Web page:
This means that many businesses prefer to adopt a key benefit or unique online marketplace selling point, thus setting them aside from the competition.
It is very clear that customers are demanding more efficient delivery services. However, when selling on Amazon, retailers can get bogged down by demand to offer fast and free to compete with Amazon Prime.
With commissions on the site already high, meeting the demand for free delivery can further cut into profit margins.
However, customers want a variety of options, including next day, nominated day and time, and click and collect so that they can get their parcel via the most convenient route or time for them.
With 41% of customers abandoning their shopping cart due to lack of convenient shipping options, your delivery and returns services could play a vital role in competing with other sellers.
Returns processes also play a vital role. Due to the returns culture in German, a focus on returns is especially important for German sellers, with 70% of fashion orders being returned.
Offering a competition-beating delivery and returns service will not only ensure that your customers are more likely to purchase in the first place but will make it more likely to ensure they buy again in the future.
Delivery and returns services can easily be neglected in the midst of identifying and accessing marketplaces that fit your customer, products and brand – which is a big challenge in itself.
This is where enlisting the services of a multi-carrier partner to take care of your delivery and returns services on your behalf could be one way to allow you the free time to be able to continue to grow your eCommerce strategy.
They will help you take back control of your delivery service and ensure that your products arrive when your customers expect them to be.
Communication is also key when it comes to delivery, particularly from the point of view of the customer as it helps reassure them that their parcel is on the way.
This is another area where enlisting the services of a multi-carrier such as GFS could be a real help as they will maintain constant contact with your carrier partners on your behalf – giving you and your customers peace of mind.
Happy Customers & Happy Marketplaces
Customer reviews are a vital factor for success when selling on marketplaces. Sellers can live or die by customers reviews as many customers check them before deciding on a purchase.
Good and bad reviews can mean the difference between a customer buying from you or a direct competitor, and so directly affect your sales growth. Keeping your customers happy not only helps you with your sales, but it also keeps you in favour of the marketplace, meaning you are more likely to be pro-actively supported by them.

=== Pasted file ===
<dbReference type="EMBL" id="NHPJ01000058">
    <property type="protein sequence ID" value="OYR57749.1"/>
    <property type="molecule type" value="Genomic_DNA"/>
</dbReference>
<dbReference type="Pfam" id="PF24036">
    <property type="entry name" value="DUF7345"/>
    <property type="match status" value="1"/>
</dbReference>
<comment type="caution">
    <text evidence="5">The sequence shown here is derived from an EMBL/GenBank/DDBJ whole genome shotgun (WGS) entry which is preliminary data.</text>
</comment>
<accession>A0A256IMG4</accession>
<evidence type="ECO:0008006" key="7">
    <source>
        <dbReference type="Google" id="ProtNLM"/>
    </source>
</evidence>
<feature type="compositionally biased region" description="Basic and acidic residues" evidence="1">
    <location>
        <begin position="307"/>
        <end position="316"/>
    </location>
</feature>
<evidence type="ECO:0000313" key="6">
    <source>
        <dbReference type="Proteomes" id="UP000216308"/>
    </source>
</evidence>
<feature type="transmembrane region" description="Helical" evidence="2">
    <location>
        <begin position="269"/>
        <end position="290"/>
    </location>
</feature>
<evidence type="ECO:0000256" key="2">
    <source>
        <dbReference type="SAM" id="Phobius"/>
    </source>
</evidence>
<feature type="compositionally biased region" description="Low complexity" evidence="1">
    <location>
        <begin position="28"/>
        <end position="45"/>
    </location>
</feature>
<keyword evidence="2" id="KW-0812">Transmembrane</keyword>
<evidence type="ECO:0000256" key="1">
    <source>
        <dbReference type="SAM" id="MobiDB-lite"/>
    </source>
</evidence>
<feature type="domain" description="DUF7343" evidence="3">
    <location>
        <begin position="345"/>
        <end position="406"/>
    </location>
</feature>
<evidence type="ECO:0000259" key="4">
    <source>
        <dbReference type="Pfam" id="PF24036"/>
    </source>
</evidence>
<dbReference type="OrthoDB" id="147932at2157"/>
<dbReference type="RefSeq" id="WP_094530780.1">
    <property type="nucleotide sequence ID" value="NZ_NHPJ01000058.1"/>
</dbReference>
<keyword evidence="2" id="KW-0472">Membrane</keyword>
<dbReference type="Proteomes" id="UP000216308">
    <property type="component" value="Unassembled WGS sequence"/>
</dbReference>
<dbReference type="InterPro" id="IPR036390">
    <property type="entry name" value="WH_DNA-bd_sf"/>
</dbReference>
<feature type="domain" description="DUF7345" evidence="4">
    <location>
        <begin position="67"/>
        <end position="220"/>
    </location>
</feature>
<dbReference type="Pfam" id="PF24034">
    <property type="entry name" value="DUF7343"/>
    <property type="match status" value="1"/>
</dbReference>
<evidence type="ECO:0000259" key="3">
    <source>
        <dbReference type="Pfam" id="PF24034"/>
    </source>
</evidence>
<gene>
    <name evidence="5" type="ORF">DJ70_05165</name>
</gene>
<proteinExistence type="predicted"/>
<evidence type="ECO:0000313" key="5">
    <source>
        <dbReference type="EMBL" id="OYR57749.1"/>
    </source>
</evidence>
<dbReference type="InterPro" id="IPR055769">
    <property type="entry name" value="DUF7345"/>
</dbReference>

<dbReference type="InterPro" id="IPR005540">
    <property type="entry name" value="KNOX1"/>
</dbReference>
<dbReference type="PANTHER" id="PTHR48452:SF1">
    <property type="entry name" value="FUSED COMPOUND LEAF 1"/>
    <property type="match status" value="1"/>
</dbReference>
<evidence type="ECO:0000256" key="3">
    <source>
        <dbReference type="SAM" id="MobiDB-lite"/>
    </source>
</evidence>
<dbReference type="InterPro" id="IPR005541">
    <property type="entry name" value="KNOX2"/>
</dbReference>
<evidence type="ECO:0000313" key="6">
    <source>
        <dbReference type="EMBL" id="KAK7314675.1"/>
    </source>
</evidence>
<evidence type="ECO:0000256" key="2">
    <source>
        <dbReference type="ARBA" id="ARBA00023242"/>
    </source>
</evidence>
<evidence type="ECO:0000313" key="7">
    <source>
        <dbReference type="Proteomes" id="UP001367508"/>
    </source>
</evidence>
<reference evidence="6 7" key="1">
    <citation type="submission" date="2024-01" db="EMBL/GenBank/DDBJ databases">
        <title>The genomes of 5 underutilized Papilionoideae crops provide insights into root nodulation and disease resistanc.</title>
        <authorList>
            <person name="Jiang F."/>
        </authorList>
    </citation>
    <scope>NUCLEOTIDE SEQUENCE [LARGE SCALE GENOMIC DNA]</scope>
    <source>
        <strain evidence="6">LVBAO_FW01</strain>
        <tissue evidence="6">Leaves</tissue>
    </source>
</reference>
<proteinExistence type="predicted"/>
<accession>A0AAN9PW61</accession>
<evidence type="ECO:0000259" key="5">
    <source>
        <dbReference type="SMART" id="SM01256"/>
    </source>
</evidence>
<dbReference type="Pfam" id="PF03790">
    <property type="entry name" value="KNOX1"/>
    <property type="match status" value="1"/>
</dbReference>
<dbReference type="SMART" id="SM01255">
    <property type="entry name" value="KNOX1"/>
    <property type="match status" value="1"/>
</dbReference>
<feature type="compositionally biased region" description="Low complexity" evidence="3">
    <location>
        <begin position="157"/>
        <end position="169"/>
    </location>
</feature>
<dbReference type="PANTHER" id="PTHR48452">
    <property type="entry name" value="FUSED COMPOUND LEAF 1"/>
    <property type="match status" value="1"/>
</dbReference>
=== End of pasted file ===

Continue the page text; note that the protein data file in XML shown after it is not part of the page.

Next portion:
In larger marketplaces, sellers can also become liable for expensive penalties if your reviews do not meet the standards required by the marketplace. One of the biggest pitfalls for sellers and the most common area of complaint is around delivery and returns.
Focusing your efforts on your delivery strategy early on could be very beneficial, as fulfilling your shipping promises is a win-win for both the customer and your relationship with the marketplace.
Protecting Your Brand
An unavoidable factor of using online marketplaces is having less control over your own brand experience.
This can be challenging for businesses as it means that, not only are they more dependent on the marketplaces’ service terms, but their customers will expect that they are served in line with those policies also.
This is why diversifying your online strategy doesn’t stop at marketplaces, and it is important not to neglect other areas. Using online marketplaces is a crucial step towards growing your presence online, but it is important not to neglect your own website.
It is the home of your brand, after all, so ensuring it continues to get the care it deserves is key.
Marketplaces – Weighing the Pro’s and Cons
Online marketplaces are clearly a key growth opportunity for brands, counting for 52% of global online sales, and retailers see them as a quick and low-cost solution to selling online.
However, making larger retailers like Amazon your first and only port of call is a risk, despite their huge reach. Restricting your sales to one large marketplace for the majority of sales can leave retailers vulnerable if something happens to limit your selling – from not meeting the guidelines to not having the right customer reviews.
To make a success of selling through marketplaces, retailers must diversify and sell across different marketplaces, and identify the growing opportunities within different countries.
There are potentially bigger sales and profits to be made with smaller, niche marketplaces where competition is not as fierce and rules not as strict. Only by doing this can retailers spread the risk, expand sales and build a loyal customer base across the world.
Bobbie Ttooulis, Executive Director at GFS